Kossi Aguessy on Human Evolution and Design / by Joy Lowdon

At the 9th edition of the FNB Joburg Art Fair, the Museum of African Design presented designs by Kossi Aguessy at the FNB Private Wealth Lounge. We asked Aguessy a few questions. His responses are poetic and thought provoking. They looking at human evolution, understanding, and the power of design for change.

1.    Where have you lived?

I was born in Lomé, Togo. Life has brought me to New York, London, Paris, Rotterdam, Nancy, Toulouse, Milan, Rio de Janeiro. I do feel totally and deeply a world citizen, yet I guess a whole new generation of multiverse-minds have multiple roots and cultural influences. Each one of these places has brought me knowledge and experiences that allow me to build perspectives on life. I can only be thankful.

2.    Have these places and cultures influenced you?

Human culture comes in different forms and expressions. The different locations, their cultures, habits, and lifestyles have built in my mind something which is not the addition of them; but a whole new perception of life; a sort of new “cultural spectrum” that I call my own holy hybridity. You naturally combine them and get the best mix.

3.    Is there a focus or philosophy behind your work?

There is not, to my knowledge a single focus or philosophy behind my work. I am full of questions. I try to find answers, not always successfully.

"Photony", Chandelier

"Photony", Chandelier

4.    What do you term/define as design?

From a western perspective, design is a solution based proposal. In reality, design has always been part of daily life. We used to call these designers and manufacturers craftsmen. Every industrial production process today starts with prototyping. Prototyping is as far as I know, a craft. 

Mass production is a process. Technology is the means; not the main purpose. The main purpose is the first intention. I guess it is a reflection of society, which tends to partition everything, that wants to define craft, design, or art separately. Personally, I give up. Providing a useful object, is for me just a piece of being an African artist.

5.    How is your practice pushing design boundaries?

My problem is I do not feel or have mental boundaries, so I do not need to push them. I live in a bubble where the very notions of boundaries never had a place.

Usually I conceptualise and design things first. Then I am forced to work within technology's limits to bring them to life. My design process is an evolution. Stepping forward, leaving the comfort zone, and questioning what is behind the horizon line...this brought us to where we stand today. This is in our DNA. It’s natural.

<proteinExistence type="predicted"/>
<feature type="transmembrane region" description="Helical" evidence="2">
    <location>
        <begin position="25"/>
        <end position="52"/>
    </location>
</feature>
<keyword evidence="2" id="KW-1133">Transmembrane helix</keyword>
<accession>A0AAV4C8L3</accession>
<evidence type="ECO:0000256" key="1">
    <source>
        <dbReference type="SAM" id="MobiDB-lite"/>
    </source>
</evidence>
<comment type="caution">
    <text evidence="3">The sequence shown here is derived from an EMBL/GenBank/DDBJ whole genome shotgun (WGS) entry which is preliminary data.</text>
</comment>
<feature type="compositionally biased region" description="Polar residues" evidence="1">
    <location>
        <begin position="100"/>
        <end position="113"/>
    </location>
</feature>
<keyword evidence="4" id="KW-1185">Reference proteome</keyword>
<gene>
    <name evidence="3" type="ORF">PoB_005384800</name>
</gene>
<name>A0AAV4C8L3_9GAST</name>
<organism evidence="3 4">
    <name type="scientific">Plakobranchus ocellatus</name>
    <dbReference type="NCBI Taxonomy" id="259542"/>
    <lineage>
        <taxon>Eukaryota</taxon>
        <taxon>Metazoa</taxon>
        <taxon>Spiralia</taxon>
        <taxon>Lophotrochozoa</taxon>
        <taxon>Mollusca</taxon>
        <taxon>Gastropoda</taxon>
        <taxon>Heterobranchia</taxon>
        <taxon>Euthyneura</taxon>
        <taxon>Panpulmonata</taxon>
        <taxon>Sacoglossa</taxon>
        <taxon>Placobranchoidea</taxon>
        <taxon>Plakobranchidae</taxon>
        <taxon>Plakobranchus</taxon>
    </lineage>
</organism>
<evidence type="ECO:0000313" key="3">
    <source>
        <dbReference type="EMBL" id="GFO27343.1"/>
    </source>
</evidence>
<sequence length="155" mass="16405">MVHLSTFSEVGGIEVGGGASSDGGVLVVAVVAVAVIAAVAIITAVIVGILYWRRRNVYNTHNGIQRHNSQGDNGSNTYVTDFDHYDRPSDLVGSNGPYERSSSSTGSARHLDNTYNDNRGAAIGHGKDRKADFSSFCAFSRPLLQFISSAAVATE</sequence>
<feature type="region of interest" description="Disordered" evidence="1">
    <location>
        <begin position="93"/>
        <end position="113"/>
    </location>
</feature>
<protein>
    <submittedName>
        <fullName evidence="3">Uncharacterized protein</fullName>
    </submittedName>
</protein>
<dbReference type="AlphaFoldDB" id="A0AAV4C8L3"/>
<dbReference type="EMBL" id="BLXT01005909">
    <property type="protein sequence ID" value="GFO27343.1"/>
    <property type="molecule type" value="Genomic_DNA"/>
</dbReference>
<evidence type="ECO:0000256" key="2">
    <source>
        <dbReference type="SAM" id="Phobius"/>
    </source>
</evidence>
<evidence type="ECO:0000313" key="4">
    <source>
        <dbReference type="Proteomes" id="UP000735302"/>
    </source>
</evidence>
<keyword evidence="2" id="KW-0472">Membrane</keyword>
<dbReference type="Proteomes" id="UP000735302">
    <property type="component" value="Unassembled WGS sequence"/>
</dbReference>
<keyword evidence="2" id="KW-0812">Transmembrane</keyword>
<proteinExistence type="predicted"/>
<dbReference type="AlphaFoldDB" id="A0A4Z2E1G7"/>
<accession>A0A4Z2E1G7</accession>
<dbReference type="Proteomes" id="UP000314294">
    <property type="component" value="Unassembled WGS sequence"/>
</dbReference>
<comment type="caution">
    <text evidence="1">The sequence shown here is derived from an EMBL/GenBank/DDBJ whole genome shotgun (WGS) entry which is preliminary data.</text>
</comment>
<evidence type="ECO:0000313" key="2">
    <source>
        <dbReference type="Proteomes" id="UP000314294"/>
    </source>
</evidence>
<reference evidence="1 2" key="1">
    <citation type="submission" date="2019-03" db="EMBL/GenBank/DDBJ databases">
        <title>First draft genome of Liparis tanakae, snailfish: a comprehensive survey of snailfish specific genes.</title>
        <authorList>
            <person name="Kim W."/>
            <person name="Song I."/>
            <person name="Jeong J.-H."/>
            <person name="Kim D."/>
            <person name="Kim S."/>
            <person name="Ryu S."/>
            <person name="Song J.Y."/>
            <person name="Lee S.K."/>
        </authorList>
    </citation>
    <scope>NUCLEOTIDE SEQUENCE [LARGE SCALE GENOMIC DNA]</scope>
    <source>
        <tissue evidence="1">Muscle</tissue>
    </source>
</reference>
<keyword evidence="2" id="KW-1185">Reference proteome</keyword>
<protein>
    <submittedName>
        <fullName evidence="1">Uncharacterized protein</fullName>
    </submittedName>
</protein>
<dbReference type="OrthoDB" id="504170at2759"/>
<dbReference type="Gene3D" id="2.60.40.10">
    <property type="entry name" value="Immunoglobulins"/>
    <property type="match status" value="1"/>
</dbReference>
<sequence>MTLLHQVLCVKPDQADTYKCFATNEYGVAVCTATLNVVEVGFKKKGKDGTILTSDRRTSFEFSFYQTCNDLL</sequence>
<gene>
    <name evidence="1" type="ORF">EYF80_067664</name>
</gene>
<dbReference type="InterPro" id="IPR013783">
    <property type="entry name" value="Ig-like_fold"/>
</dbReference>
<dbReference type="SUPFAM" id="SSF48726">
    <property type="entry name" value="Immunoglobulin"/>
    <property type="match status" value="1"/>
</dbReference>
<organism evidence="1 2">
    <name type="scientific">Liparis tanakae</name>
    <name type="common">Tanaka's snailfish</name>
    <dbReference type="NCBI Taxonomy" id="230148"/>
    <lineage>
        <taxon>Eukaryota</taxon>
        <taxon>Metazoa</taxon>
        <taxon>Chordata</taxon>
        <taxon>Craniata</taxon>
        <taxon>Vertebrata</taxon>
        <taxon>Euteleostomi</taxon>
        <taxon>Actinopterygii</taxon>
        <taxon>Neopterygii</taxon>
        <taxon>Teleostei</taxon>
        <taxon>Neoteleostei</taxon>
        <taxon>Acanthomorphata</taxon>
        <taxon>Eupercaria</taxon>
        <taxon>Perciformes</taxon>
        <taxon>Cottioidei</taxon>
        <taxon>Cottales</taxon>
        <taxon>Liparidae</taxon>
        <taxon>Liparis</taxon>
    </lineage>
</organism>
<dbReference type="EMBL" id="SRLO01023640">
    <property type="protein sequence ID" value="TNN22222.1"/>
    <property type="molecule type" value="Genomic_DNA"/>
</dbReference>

"Damn", Chair

"Damn", Chair

6.    Does design influence the future?

It’s a very accurate question.

We evolve and adapt to our environment, natural or (in our case) manufactured. Human beings transform their environment.

We cannot predict where we will be tomorrow, but we can see the shadow of it. What we are doing today is changing tomorrow's landscape. Design does not influence our future, but creates it. Design, alongside industry, research, etc. creates what will be our tomorrow. It is a circle, a continuum, everything is linked and it is our responsibility to somehow question the possible evolutions effected by what we are about to do.

7.    What for you, is responsible design?

We produce tons of useless junk-like things with no care of their impact on our environment. We exploit the wellbeing of people to make products cheaper than cheap. They're made on the other side of the globe, then we ship them across the ocean. Whatever the consequences, social or environmental, they will be deserved. Well deserved. I refuse being part of that movement. 

"Smiiile", Stool or Sidetable

"Smiiile", Stool or Sidetable

8.    How do you hope to see the design world evolve?

I‘d like the world, and not only the design world, to be more responsible and balanced. The changes I’d like to see in design are the ones I’d like to see around me, as an individual in human society.

Design, like culture in general, is global. It can’t be only western-oriented with African design called a niche or “exotic." If you are capable in your everyday life of having sushi for lunch, imbibing vodka, and having bananas with your pancakes, you should then understand that "exotic" is a misnomer.

"Useless", Chair

"Useless", Chair

9. Lastly What are you currently working on?

I am finishing my 2016 program while preparing for the first two quarters of 2017. My "Making Africa" group show just travelled to the Kunsthal Museum in Rotterdam. I am working on “Perfect Futures” with Gallery Vallois and assistance from MOAD, and “Regnum Tabula II” a 3 month exhibition Vallois Gallery in NYC. I’ve also been preparing for Art Basel Miami.

11. Anything you would like to add… 

A “Thank You” Perhaps?

All Images are from Kossi Aguessy's Catalogue, Twenty Fifteen, 2015.